Life & Style

History through a different lens

“It is harder to study Hindu artefacts as compared to Buddhist and Jain artefacts because the former are not inscribed,” says Sharada Srinivasan, professor at the National Institute of Advanced Studies. She holds a Ph.D from the Institute of Archaeology, University College London (1996) on Archaeo-metallurgy of South Indian bronzes.

She recently gave a talk on ‘Ramayaṇa Bronzes and Sculpture from the Choḷa to Vijayanagara Times’ at the DSA Memorial International Conference on ‘Connecting Cultures: Ramayaṇa Retellings in South India and Southeast Asia’ held at REVA University in honour of noted historian Prof D S Achuta Rao’s centenary celebration.

“Archaeo-metallurgy is the study of the metallurgical profile of artefacts which could contribute to the stylistic analysis of the subject,” Srinivasan said. “Here scientific analysis is used to clarify the dating of bronzes through certain criteria.”

It is this technique that Sharada used to study the Chola and the Vijayanagara bronzes pertaining to the Ramayana.

“This paper talks about the earlier depictions of the Ramayana through the cultural narratives of that period. In the Chola period, for instance, we find the first appearances of Rama as a princely icon, linked to the notion of god kings.”

Sharada observes that there are fairly few bronzes linked to the Ramayana before the Chola period. “The idea of a god king appears in the context of Pallava epigraphs. These influences have also spread to South-East Asia. And we also have Ramayana narratives that come in under the context of Shiva, quite similar to the depiction in the Nageshwara temple in Kumbakonam. But there was no full-fledged temple to Rama until the Vijayanagara period.”

What is interesting about this from the bronzes’ point of view is that if you look at the iconometry in the Chola times, Rama is still closer to the idealized prince. It is not until the Vijayanagara period that he begins to be depicted as a deity (apparent in the elongation of the body in that period).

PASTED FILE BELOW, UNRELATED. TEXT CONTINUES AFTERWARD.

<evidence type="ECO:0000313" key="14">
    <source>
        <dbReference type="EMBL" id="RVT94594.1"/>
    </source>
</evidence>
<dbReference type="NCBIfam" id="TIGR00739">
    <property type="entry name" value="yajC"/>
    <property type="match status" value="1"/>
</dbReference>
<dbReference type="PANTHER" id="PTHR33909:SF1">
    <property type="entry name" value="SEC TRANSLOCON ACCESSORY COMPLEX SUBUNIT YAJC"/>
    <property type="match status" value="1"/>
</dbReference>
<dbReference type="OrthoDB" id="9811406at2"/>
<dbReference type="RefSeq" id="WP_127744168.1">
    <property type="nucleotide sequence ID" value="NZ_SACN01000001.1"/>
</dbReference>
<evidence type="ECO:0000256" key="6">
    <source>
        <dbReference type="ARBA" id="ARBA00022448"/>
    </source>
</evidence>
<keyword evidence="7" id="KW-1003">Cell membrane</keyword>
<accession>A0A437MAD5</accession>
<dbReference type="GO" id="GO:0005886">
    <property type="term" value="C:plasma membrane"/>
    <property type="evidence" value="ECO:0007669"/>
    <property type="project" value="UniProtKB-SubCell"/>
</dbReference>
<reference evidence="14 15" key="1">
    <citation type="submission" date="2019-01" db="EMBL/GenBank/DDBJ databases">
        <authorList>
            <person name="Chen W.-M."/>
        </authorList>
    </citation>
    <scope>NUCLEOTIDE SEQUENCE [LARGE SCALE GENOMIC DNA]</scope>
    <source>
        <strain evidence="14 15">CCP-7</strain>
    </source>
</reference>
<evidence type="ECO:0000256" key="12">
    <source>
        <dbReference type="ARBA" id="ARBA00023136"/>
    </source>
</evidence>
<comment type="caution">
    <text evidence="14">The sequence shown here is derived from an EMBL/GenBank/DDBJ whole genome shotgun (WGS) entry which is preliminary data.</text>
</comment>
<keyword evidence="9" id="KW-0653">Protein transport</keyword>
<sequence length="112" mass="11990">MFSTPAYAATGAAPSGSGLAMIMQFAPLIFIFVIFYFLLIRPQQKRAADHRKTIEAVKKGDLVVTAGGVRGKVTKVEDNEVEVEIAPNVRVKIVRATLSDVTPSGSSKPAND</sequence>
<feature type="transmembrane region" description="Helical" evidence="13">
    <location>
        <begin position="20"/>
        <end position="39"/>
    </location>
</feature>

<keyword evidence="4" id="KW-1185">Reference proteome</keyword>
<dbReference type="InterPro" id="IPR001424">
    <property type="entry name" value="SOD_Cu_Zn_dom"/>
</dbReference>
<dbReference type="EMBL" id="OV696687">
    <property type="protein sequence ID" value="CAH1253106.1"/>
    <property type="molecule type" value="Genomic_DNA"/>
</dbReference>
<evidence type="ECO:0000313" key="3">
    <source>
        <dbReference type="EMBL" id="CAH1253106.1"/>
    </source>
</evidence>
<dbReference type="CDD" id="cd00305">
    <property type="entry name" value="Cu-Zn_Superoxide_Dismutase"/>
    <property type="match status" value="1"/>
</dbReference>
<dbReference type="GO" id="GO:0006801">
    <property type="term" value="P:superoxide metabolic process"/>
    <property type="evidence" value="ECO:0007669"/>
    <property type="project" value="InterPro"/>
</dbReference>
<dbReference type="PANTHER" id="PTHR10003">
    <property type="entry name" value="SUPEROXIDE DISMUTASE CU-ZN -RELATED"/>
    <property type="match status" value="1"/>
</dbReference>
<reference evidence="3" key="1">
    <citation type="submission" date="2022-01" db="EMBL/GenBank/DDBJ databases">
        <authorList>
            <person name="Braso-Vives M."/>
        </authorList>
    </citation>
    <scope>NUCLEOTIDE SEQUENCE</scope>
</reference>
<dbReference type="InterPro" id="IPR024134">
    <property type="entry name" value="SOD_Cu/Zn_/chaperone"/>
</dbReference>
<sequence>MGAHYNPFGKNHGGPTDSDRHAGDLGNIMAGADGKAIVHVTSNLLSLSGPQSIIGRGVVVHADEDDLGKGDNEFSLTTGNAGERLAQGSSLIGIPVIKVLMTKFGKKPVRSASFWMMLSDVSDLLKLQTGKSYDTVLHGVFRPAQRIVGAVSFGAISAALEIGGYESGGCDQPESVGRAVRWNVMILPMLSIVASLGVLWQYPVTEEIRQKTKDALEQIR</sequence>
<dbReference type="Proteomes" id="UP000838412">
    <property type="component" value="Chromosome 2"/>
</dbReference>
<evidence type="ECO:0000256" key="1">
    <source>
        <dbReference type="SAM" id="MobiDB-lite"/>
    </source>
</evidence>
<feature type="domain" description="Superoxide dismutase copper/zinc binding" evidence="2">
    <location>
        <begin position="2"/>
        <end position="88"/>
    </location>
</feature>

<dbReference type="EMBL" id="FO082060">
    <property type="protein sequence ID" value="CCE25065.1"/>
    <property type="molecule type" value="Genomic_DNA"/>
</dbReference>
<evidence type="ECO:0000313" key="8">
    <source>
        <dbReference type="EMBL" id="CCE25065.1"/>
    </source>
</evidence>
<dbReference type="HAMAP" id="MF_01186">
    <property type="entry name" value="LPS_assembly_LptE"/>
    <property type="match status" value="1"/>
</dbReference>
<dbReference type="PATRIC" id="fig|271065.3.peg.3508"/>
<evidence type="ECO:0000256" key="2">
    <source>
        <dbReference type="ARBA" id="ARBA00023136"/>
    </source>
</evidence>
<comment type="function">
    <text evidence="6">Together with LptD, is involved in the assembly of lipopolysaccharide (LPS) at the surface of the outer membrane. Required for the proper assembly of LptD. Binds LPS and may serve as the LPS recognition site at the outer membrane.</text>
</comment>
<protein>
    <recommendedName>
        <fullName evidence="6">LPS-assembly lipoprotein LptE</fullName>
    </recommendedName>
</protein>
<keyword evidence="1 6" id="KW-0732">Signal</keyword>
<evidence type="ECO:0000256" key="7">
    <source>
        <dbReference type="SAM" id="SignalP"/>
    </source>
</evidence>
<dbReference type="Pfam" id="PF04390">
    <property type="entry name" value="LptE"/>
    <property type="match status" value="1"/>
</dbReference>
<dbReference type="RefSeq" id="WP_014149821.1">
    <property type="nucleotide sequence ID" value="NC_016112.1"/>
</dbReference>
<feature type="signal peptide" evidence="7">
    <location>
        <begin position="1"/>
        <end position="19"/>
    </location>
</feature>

Hanuman’s iconography too seems to have had variations. While his form is still more human in the Chola period, by the late Pandyan period, he is depicted with open mouth and fangs, a depiction which is also found in Thailand.

“It is interesting to see how some of these ideas travelled through South-East Asia, perhaps they moved along with the performing arts traditions. There are so many different ways in which the epic is visualized in art.”

Such studies, believes Sharada, are important from the scientific point of view as well because they involve looking at material culture to piece together narratives of trade and exchange.

“We don’t get all the answers through inscriptions and literature and some of the evidence may even be lost. Looking at the history of technology and material culture throws up answers.”

And the subject of the Ramayana in this context remains relevant because of the many ways in which the epic has been internalised and portrayed across South India and South-East Asia.

“It is great to see that the Ramayana generated so much artistic and literary interest across centuries. Such conferences are a way to energize and give life to it as art historians, archeologists and anthopologists,” explains Sharada.

“It is also great in the broader sense of how great literature has inspired great artistic output.” In case of the Cholas, for instance, what really sets them apart is their clear inspiration from the Bhakti tradition. The inspiration from the Alwar and the Nayanmar poet saints and their devotional poetry infused a certain life in the bronzes.

“They were steeped not only in literature, but also in the performance art traditions. A lot of the performance art tradition also moved to South-East Asia. The nuances of the episode involving Soorpanakha, which is critical to the narrative, in many ways, is found in the shadow puppetry traditions of Hampi. It was a feature in the Chalukya depictions and also find itself in the narratives of Khmer.”

In terms of the nature of the bronzes, especially the Chola ones, their craftsmanship and skill remains unparalleled.

“But this skill didn’t emerge from a vacuum, the megalithic bronzes are highly skilled and finely wrought and the tradition seems to have continued. What is significant about the South Indian bronzes is that the craftsmen were clearly cognizant of what type of alloy would give the best output. And the moulding technology was far superior. That skill is lost now.”

Sharada is now working on documenting her research on the subject, working with master craftsmen, while writing a book.

Our code of editorial values

This article is closed for comments.
Please Email the Editor

Printable version | May 20, 2022 4:11:54 pm |